“A self-portrait,” writes Jennifer Higgie in her delightful history of women artists’ work within the genre, “isn’t simply a rendering of an artist’s external appearance: it’s also an evocation of who she is and the times she lives in, how she sees herself and what she understands about the world.” Yet throughout history, as Higgie details with palpable outrage, women have been summarily deprived of the education and opportunity necessary to make careers as artists: even when they have succeeded in their lifetimes, their work has subsequently been lost, reattributed to male artists, undervalued, excluded from museum collections and gallery rosters, and omitted from the history books. Art historians, from Giorgio Vasari to E. H. Gombrich, have found pitifully little space for women in their canons. By knitting together short biographies of individual artists along loose themes—use of allegory, the nude, solitude, cross-cultural movement—Higgie tells an alternative history of art that is really a story about seeing: about the ways in which women artists have seen themselves, and the ways their lives and work have been seen, or unseen, by others.

In building a picture of women’s structural exclusion from the art world, from the sixteenth century to the present day, Higgie dwells on the material conditions of these lives, particularly pertaining to their access to the education, materials, and support systems required to make art: from the Renaissance artists who missed out on valuable fresco commissions because women were forbidden to work on scaffolds, to the nineteenth-century students who campaigned to overturn longstanding bans on women attending the life-drawing classes considered essential to their male contemporaries’ training. Forced to seek acceptance by the very structures and institutions that were built to exclude them, most of these women advanced through the encouragement of male mentors, though all too often under compromising, even violent conditions: the story of Artemisia Gentileschi’s rape by her painting tutor—and the assumptions that her willingness to depict herself smiling was proof of “loose morals”—makes for especially harrowing reading, while several of Higgie’s subjects entered relationships with fellow artists who diminished rather than supported their work. Many spent time in institutions (Leonora Carrington, Alice Neel, Rita Angus), were shunted to the margins of groups and movements (the Surrealists appear here as a notably misogynist environment) or uprooted themselves from friends and family in search of freedom to paint. Women artists who achieved success tended to be seen as aberrations, either deified or reviled for their exceptional prowess: so many rumors abounded that Elisabetta Sirani didn’t paint her own canvases that in 1664 she invited an audience into her studio to observe her at work; when in 1747 the Kunsthistorisches Museum in Vienna acquired Sofonisba Anguissola’s self-portrait, it was hung not in the art galleries but the Cabinet of Curiosities.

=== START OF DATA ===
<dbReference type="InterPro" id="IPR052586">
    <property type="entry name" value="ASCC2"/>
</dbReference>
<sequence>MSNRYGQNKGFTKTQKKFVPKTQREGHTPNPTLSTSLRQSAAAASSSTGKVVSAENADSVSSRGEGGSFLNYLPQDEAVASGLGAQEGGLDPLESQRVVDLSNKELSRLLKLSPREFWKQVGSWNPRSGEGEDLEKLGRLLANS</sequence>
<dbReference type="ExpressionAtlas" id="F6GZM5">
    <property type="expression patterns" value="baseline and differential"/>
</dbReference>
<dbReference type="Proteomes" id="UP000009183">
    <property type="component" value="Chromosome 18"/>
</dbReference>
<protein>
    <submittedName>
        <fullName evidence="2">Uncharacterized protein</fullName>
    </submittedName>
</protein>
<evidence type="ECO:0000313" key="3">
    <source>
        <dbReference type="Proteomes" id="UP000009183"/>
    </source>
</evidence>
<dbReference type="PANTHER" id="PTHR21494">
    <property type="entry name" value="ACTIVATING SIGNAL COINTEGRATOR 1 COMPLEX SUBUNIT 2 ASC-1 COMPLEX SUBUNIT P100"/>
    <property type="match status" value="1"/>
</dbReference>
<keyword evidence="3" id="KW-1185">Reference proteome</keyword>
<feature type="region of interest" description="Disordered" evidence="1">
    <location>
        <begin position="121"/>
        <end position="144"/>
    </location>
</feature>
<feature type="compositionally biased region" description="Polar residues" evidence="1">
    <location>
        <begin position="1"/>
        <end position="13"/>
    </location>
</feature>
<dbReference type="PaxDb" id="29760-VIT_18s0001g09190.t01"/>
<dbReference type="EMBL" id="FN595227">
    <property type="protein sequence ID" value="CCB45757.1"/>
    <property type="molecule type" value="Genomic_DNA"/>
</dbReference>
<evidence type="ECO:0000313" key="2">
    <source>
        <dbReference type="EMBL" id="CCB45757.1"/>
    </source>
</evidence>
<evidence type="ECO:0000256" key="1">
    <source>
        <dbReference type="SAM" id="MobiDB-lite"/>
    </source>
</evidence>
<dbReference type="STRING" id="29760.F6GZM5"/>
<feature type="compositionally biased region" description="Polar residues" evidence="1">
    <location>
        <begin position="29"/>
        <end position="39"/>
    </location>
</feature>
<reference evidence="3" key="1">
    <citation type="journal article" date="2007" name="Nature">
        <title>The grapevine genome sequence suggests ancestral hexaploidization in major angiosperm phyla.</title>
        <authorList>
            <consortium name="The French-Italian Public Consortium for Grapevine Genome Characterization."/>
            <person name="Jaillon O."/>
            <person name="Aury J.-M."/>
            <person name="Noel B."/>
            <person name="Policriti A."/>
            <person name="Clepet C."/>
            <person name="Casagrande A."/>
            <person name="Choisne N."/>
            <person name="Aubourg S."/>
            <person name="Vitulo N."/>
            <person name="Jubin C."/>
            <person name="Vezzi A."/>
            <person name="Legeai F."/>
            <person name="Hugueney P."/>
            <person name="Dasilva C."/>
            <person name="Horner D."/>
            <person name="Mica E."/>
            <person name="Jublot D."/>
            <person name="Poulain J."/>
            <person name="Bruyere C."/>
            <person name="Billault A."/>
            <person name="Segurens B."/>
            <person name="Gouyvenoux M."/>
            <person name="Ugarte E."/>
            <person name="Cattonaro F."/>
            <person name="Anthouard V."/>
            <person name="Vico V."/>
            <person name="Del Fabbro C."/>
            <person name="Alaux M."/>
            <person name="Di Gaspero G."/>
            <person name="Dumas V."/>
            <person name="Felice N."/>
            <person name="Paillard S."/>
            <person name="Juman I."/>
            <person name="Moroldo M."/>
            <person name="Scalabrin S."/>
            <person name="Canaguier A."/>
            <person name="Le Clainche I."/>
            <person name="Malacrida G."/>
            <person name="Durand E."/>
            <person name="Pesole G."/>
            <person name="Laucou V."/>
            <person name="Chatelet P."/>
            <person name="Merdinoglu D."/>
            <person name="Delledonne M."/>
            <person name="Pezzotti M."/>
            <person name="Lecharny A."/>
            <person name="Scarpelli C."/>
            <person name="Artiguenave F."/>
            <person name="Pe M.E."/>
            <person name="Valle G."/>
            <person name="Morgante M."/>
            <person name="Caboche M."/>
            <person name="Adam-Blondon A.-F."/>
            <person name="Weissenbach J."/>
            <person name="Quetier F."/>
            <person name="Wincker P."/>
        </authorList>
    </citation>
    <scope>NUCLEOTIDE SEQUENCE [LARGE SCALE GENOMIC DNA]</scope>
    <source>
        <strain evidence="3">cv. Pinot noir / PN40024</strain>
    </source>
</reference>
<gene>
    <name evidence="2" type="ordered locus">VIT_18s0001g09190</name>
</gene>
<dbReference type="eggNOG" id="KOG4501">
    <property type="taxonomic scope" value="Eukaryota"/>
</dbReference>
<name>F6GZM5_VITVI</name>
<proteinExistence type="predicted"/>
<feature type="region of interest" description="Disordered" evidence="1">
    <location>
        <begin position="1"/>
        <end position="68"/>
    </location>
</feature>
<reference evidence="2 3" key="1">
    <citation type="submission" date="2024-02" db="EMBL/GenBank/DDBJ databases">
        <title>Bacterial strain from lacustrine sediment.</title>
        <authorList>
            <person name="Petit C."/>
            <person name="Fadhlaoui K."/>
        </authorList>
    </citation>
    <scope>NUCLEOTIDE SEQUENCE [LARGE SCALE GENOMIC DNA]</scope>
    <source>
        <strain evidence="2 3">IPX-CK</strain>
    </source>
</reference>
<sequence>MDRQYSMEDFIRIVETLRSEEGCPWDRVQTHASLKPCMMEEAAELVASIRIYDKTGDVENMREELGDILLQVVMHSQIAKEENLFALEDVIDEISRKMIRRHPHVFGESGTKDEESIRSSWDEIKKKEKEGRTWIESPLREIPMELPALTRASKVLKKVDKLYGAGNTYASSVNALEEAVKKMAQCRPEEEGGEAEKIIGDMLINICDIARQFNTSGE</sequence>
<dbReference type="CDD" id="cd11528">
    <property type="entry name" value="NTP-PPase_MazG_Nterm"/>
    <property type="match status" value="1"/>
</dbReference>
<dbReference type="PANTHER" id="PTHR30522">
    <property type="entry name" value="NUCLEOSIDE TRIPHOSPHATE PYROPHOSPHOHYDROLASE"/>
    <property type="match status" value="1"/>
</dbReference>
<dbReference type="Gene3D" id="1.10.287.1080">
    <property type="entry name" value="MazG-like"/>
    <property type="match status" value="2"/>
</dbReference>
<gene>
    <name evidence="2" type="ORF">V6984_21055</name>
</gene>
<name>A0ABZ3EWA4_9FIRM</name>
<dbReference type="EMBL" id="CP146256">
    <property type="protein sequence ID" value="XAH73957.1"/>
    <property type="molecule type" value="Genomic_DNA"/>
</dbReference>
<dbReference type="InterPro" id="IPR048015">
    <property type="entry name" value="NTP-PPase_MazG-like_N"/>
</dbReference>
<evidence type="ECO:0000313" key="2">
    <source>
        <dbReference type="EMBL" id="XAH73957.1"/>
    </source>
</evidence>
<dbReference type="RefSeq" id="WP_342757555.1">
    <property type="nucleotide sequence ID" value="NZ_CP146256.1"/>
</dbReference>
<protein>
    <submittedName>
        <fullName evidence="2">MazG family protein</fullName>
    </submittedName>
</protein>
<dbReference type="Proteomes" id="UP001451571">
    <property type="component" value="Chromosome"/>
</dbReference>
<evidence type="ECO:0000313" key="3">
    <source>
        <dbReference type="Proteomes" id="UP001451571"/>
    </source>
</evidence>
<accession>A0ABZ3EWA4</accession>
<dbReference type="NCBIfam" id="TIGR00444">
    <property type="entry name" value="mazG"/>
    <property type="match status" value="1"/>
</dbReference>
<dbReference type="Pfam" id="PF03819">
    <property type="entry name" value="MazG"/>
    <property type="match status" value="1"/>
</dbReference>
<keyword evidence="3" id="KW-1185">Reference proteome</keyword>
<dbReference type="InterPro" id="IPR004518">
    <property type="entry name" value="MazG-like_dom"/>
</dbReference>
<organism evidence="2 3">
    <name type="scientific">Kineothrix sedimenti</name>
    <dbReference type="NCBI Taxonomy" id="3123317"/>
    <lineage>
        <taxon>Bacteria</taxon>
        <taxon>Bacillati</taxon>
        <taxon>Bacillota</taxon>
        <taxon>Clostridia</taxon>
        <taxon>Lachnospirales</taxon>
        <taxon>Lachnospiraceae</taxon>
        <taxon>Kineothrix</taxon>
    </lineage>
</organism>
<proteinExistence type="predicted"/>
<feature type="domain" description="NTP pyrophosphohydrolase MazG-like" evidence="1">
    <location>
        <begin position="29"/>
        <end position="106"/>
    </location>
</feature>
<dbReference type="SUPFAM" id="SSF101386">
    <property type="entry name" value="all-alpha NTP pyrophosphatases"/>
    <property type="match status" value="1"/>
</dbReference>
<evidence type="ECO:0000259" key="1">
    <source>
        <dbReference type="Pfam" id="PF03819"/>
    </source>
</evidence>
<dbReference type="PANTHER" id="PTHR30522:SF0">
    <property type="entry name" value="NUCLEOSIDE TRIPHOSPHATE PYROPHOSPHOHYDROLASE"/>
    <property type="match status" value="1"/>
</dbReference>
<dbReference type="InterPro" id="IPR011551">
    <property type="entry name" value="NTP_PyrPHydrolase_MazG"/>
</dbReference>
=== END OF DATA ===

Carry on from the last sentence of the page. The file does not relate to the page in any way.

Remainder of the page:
By reading self-portraits as inextricable from the social forces acting on their makers, Higgie uses these women’s art as a lens through which to explore individuals’ relationship to society. Her approach offers an intriguing way into the inner lives of the women she describes, and builds a wider argument about the relationship between agency and creativity, charting the ways that women have used art to mount a challenge to their subordination, and step outside the male gaze. She suggests that women have historically turned away from the portrayal of a society in which they have second-class status, and sought self-knowledge in the representation of their own bodies and minds, using whatever means available to them.

The Mirror and the Palette is both a lively celebration of these women’s work and a serious indictment of the societies that have failed to support them. Yet many of the artists on whom Higgie focuses are now well on their way to receiving their dues, even surpassing their male contemporaries in the public consciousness: recent years have seen major retrospectives for Alice Neel, Artemisia Gentileschi, Helene Schjerfbeck, Amrita Sher-Gill, and significant scholarly attention for Gwen John, Paula Modersohn-Becker, Frida Kahlo, and Leonora Carrington, among others. In a tantalizing footnote, Higgie acknowledges that she is focusing on artists in the European tradition: “in many Indigenous cultures around the world, women’s creativity has been, and continues to be, central to individual and community self-expression.” Yet artists from nonwestern cultures, or whose gender complicates conventional categories, continue to be less likely to achieve posthumous recognition. There is much more work to be done if the history of art is to be retold in the round.